ADD, ID, IBS, HPP, and CDD also had effect sizes that were significant. AAD is present when an individual has three or more abnormally loose bowel movements over a twenty-four hour period following antibiotic use . HPP colonization is a common health problem, especially in developing countries , , that causes chronic low-level inflammation in the stomach lining and duodenum leading to the development of gastric and duodenal ulcers, as well as stomach cancer . When treating HPP, patients are prescribed antibiotics which results in some individuals developing AAD. CDD, which is also associated with antibiotic use, occurs mostly in older adults, and usually only occurs in hospitalized patients . Probiotics are thought to restore equilibrium in the gastrointestinal tract and protect against C. difficile colonization. AAD, HPP colonization, and CDD are associated with antibiotic treatment , . Probiotics are thought to be a useful treatment in these diseases as they occur in part from alterations of the intestinal microflora . ID is a type of acute diarrhea that impairs intestinal absorption of nutrients and can lead to malnutrition . IBS leads to abdominal pain, bloating, diarrhoea, constipation, and flatulence due to motor and sensory dysfunction of the gastrointestinal tract .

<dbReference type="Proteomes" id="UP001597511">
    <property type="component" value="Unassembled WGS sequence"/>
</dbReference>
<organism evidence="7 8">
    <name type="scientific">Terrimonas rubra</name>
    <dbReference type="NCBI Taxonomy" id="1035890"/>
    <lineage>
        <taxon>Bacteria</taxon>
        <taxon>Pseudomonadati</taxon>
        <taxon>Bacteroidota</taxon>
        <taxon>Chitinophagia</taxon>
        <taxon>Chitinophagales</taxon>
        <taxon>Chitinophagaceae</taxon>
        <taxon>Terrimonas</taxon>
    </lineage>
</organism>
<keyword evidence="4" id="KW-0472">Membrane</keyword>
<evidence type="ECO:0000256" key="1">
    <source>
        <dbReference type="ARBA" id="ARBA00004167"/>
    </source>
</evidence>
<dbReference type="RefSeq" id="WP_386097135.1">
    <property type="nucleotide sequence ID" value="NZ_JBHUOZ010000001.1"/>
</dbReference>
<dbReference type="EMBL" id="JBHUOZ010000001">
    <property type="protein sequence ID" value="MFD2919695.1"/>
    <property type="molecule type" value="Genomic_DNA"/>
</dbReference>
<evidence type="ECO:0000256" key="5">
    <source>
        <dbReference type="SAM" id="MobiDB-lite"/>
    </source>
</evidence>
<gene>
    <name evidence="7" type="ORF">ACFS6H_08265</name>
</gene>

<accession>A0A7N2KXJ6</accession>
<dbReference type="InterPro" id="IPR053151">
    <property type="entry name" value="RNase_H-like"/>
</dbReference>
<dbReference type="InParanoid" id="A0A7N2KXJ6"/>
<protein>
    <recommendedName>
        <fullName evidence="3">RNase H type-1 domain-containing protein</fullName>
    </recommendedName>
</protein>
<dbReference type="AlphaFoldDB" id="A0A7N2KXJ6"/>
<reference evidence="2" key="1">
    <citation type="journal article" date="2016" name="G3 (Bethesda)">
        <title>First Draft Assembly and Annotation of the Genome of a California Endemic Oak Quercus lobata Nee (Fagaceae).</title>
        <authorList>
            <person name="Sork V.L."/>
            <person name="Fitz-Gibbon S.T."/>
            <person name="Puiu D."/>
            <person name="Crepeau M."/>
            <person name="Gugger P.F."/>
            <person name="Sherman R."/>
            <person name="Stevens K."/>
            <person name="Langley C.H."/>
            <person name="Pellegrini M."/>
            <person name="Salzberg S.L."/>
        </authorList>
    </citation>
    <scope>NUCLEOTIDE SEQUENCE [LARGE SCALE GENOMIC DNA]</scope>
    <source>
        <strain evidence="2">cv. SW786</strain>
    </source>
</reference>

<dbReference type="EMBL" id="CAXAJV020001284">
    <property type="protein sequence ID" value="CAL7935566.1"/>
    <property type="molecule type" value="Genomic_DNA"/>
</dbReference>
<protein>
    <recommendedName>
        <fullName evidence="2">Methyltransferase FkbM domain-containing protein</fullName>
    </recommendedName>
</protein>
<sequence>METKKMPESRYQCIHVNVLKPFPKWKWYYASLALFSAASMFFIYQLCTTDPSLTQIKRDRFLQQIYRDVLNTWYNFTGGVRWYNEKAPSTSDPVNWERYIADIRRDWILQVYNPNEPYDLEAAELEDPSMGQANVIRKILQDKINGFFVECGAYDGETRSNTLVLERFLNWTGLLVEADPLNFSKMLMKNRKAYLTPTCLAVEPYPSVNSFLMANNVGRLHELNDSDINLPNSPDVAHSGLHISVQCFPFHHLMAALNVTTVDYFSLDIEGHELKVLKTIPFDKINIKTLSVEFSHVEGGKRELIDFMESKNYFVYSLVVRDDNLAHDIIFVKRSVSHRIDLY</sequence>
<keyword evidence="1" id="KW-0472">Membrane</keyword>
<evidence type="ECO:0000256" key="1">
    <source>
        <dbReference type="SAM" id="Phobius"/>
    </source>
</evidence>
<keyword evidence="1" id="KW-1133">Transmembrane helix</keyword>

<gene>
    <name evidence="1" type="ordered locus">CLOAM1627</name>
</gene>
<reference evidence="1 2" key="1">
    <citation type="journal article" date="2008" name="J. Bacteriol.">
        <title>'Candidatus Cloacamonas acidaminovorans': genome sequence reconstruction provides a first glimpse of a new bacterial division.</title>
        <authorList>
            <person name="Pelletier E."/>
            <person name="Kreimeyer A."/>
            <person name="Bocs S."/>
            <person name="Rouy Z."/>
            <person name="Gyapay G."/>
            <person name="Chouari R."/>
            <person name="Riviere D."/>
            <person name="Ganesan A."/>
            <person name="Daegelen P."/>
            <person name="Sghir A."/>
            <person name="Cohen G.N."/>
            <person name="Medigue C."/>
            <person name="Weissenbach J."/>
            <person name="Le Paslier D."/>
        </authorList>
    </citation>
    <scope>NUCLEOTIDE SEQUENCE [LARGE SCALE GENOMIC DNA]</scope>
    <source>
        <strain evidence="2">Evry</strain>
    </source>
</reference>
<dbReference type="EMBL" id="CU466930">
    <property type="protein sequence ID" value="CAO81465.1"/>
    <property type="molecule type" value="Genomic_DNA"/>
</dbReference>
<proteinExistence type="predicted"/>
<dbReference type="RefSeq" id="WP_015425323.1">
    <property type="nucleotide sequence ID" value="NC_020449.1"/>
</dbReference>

Our observation of significant efficacy for ADD, ID, IBS, HPP, and CDD support other recent meta-analyses on specific GIT diseases. McFarland  showed that AAD is preventable by probiotics; McFarland & Dublin  demonstrated that probiotics have a significant effect on the improvement of IBS, and Tong et al..  suggested that probiotics could be effective in increasing eradication rates of anti-H. pylori therapy. Although in the latter study Tong et al..  showed that H. pylori eradication rates were 83.6% for patients with probiotics and 74.8% for patients without, and thus suggested that larger trials were needed to confirm a significant effect. Probiotics have also been shown to have significant efficacy for CDD . Our result for ID represents the first meta-analysis of probiotic use in ID treatment as only single trials (e.g. ) have previously been conducted.